In 2008, two years after Picker began vaccinating monkeys against SIV, four of the 12 macaques inoculated proved his vaccine could work: They’d knocked infection levels back to a minimum, and SIV didn’t take root. Four years later, the results improved. Of 150 inoculated animals, more than half were effectively cured. Picker’s findings were published first in the journal Science and then in Nature in 2013. “It’s a biologically stunning result,” says Marcel Curlin, an Oregon Health & Science University infectious disease specialist running the HIV trials. “For the first time, he trained the immune system to clear a virus from an infected animal. It sent huge shockwaves through the HIV community and fueled an enormous enthusiasm and energy to move the program forward.”
The monkey results are some of the most promising news in HIV research since a clinical trial that took place in Thailand between 2003 and 2009. The trial combined two vaccines, and that cocktail reduced the rate of infection among participants by 31 percent. It was encouraging but not good enough to be a marketable vaccine.
Then came terrible news, in a different trial. From 2004 to 2007, 3,000 patients considered at high risk for developing HIV enrolled in a trial to test a vaccine developed by Merck. The idea was not to prevent infection but to control the viral loads after infection, so subjects could survive. It didn’t work. Not only did the vaccine fail to stop HIV, but there was a 48 percent higher rate of infection in the group that received the vaccine than among those who took a placebo. Researchers were dismayed. “Merck pulled out altogether,” says Curlin. “Many programs shut down. People changed careers.”
The lesson, says Silvestri: “It’s really hard to make a vaccine. The field was much more pessimistic after the Merck trials.”
Picker, however, was undeterred. “I predicted the outcome of the Merck trial. I knew it wouldn’t work. It’s a T cell vaccine, but it’s very different from our T cell vaccine. It didn’t discourage me at all.”
But he did ask Tony Fauci, director of the NIH, if the Merck trial would dampen support for similar work, if the research community would give up. Fauci’s response: “We’re not going to give up. We’re going to double down.”
Expensive, Slow and Frustrating
In the early development lab at the primate center, Wilma Perez, one of Picker’s research associates, spends her days infecting dozens of flasks of cell cultures with CMV, sometimes as many as 150 a day. She is careful to don protective clothing, booties, a mask and gloves before entering one of the lab’s highly sensitive areas. Any kind of contamination—mycoplasma, fungus, mold, bacteria—could shut down the process and delay the vaccine manufacturing. Because the virus takes weeks to grow, there isn’t time to spare.
Picker’s lab is racing to make enough of this vaccine by the time the trials are supposed to begin, because its funding could run out. Oregon Health & Science University is competing against more established institutions that have much more experience in the field. There’s also the danger that support will dry up as the virus increasingly becomes a problem of only developing nations. That means Picker’s research needs to show more results as quickly as possible, so neither he nor any of his 25-person staff knows what a “normal” workweek looks like.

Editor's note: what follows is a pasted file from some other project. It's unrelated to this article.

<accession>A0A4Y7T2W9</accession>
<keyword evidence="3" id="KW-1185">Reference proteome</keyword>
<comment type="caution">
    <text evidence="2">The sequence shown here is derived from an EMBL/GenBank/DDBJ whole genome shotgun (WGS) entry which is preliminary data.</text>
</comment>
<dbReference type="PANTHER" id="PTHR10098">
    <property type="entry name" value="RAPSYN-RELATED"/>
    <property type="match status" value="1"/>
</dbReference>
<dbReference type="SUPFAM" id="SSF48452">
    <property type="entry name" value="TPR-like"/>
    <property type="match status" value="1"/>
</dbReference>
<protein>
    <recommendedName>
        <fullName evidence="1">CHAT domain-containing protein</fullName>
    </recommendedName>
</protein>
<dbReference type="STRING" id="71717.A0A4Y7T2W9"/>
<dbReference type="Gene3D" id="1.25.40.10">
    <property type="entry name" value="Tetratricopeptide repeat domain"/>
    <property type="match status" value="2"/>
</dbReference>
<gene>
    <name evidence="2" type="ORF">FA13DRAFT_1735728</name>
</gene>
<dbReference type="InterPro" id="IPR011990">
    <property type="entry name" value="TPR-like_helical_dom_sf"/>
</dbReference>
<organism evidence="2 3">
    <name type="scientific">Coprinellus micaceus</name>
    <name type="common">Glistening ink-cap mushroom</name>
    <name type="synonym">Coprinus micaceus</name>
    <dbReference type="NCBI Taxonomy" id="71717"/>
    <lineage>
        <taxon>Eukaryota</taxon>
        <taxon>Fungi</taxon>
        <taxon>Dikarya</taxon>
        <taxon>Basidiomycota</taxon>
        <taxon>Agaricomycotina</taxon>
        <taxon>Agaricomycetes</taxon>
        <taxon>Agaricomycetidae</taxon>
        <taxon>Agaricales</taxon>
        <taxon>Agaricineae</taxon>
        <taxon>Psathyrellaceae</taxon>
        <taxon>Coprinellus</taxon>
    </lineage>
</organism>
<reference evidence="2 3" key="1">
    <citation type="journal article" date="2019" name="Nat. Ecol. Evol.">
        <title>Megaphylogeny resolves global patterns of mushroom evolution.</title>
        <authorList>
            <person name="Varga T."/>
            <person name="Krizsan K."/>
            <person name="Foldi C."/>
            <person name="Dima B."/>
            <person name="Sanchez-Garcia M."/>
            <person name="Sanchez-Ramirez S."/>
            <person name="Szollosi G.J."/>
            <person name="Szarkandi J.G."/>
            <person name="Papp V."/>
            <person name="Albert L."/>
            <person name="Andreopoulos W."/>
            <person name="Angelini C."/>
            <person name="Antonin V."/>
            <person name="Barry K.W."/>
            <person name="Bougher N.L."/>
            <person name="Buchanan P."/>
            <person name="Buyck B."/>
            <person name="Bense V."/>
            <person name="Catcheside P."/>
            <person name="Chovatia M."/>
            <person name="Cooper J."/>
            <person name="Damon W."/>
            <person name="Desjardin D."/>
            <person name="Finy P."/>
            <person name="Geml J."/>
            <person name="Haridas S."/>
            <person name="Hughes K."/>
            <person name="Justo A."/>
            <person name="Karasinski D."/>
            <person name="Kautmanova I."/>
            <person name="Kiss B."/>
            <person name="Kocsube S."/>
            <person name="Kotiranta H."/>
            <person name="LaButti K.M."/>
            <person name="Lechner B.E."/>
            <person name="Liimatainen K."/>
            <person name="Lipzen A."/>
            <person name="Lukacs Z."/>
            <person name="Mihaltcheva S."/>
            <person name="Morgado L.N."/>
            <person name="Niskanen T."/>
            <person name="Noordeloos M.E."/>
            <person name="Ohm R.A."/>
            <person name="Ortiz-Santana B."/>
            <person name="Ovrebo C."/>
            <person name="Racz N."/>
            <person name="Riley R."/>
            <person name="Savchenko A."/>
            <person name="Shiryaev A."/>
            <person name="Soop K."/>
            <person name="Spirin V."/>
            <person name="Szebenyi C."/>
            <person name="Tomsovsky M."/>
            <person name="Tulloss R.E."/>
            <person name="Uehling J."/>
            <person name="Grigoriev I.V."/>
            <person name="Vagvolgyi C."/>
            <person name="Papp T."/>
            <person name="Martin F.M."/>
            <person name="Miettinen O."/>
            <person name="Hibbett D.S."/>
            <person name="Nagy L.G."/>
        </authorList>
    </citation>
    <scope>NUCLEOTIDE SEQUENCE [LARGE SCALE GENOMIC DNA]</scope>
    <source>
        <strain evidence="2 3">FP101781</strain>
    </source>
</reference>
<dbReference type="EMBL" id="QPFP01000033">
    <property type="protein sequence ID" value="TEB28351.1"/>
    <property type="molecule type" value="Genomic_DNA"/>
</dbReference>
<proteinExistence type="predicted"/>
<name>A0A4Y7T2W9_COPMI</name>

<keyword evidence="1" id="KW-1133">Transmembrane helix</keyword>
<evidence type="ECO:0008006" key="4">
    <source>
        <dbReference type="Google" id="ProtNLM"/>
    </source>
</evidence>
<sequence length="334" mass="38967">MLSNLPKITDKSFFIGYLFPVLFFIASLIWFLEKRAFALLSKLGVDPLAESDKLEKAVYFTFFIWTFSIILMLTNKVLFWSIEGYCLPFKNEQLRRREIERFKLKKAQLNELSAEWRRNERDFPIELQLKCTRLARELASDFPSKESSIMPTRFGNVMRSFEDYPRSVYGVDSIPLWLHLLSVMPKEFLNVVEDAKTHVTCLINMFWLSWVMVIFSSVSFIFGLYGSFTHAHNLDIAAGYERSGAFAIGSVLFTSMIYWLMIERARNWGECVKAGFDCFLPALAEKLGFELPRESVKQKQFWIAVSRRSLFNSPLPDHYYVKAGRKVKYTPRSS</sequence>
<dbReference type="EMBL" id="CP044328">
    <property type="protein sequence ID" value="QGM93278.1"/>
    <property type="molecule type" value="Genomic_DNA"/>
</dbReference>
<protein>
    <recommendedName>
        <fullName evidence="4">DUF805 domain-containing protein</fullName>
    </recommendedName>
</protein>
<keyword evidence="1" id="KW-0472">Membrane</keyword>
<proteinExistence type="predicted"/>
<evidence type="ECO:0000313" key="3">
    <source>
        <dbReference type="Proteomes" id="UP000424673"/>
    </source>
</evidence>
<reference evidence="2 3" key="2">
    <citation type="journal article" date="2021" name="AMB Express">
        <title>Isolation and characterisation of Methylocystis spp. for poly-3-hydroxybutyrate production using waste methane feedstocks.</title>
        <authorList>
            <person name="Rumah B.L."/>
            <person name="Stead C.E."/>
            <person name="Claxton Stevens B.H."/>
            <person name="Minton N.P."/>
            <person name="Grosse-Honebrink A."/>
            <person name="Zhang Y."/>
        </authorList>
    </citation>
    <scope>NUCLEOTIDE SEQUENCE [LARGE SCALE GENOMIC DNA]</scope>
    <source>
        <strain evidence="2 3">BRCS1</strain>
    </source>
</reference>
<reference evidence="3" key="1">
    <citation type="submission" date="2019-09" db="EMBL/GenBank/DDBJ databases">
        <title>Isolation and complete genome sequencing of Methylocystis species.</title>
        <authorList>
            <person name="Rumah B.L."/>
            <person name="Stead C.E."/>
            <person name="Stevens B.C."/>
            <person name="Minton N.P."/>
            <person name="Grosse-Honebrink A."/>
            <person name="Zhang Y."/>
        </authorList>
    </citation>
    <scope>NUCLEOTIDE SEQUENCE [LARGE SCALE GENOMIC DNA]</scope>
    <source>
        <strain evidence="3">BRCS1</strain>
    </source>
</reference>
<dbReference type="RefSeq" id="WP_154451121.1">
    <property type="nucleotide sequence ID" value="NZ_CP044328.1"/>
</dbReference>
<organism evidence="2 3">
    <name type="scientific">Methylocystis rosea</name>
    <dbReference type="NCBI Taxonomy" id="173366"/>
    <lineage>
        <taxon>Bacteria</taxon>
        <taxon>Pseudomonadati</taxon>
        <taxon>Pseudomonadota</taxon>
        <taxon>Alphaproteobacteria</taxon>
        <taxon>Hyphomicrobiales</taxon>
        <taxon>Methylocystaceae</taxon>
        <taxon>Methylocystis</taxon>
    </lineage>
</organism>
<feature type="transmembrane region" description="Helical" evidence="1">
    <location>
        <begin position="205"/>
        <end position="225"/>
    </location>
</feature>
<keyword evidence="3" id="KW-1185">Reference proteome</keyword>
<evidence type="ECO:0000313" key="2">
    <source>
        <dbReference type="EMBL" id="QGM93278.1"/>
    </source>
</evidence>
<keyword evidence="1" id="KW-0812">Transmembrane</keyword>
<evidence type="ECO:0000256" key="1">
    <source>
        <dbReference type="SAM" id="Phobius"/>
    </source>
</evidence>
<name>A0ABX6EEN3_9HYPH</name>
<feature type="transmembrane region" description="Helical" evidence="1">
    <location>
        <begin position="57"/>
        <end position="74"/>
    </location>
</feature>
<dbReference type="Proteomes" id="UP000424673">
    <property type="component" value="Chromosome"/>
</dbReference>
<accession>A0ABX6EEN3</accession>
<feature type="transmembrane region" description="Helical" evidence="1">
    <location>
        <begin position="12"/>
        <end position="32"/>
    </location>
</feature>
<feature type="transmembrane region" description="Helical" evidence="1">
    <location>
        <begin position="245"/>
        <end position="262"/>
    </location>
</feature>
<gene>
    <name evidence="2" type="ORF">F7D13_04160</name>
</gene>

The team’s results are promising, but they need to improve before they can bring a vaccine to market. “It only worked in 50 to 60 percent,” Picker says of the macaque results. “How do we make it 100 percent?”
Picker may be in a hurry, but he doesn’t rush the science. “If I had another 40 years, I’d be absolutely sure it would work. [But] I want to get this done in the next 10 or 12 years. All it takes is somebody at the NIH or high up in the Gates Foundation to say it’s done, it doesn’t work, and we’re dead.”
He’s on his way. In June, the NIH awarded Picker’s lab $14 million to continue his work (Barouch got the same amount), a nice addition to the $25 million grant he landed from the Bill & Melinda Gates Foundation in 2014. But human trials will cost 10 times that amount, Picker estimates, so his fundraising can’t stop. “It’s really expensive. It’s really slow. It’s really frustrating,” he says. “This is not like designing a new iPhone. This is something that’s been designed for millions of years, by nature, by iterative mistakes, and we’re trying to unravel it.”
If this vaccine works in humans—and Picker is optimistic it will—it could be combined with therapeutic drugs or other vaccines to effectively cure the virus. And, in theory, Picker’s CMV experiment could be useful against other illnesses too: tuberculosis, malaria, herpes simplex 2, hepatitis B and maybe even some forms of cancer, because all of those diseases attack T cells in a similar way. “Imagine you have a soldier with a gun,” Picker says. “The gun is the same, but now he has goggles that can see x, y or z enemy.”
For any of Picker’s soldiers to be deployed in the real world, though, he will have to make a vaccine that not only works but can be produced cheaply enough that pharmaceutical companies can make a profit. “The government doesn’t make vaccines,” he says. “Big Pharma makes vaccines. Big Pharma doesn’t want to pay for the research; they want to swoop in and take it over.”
Picker will be thrilled if that happens, because bringing a drug to market is the only way his vaccine can save lives. And then, maybe, he’ll get to go on his honeymoon.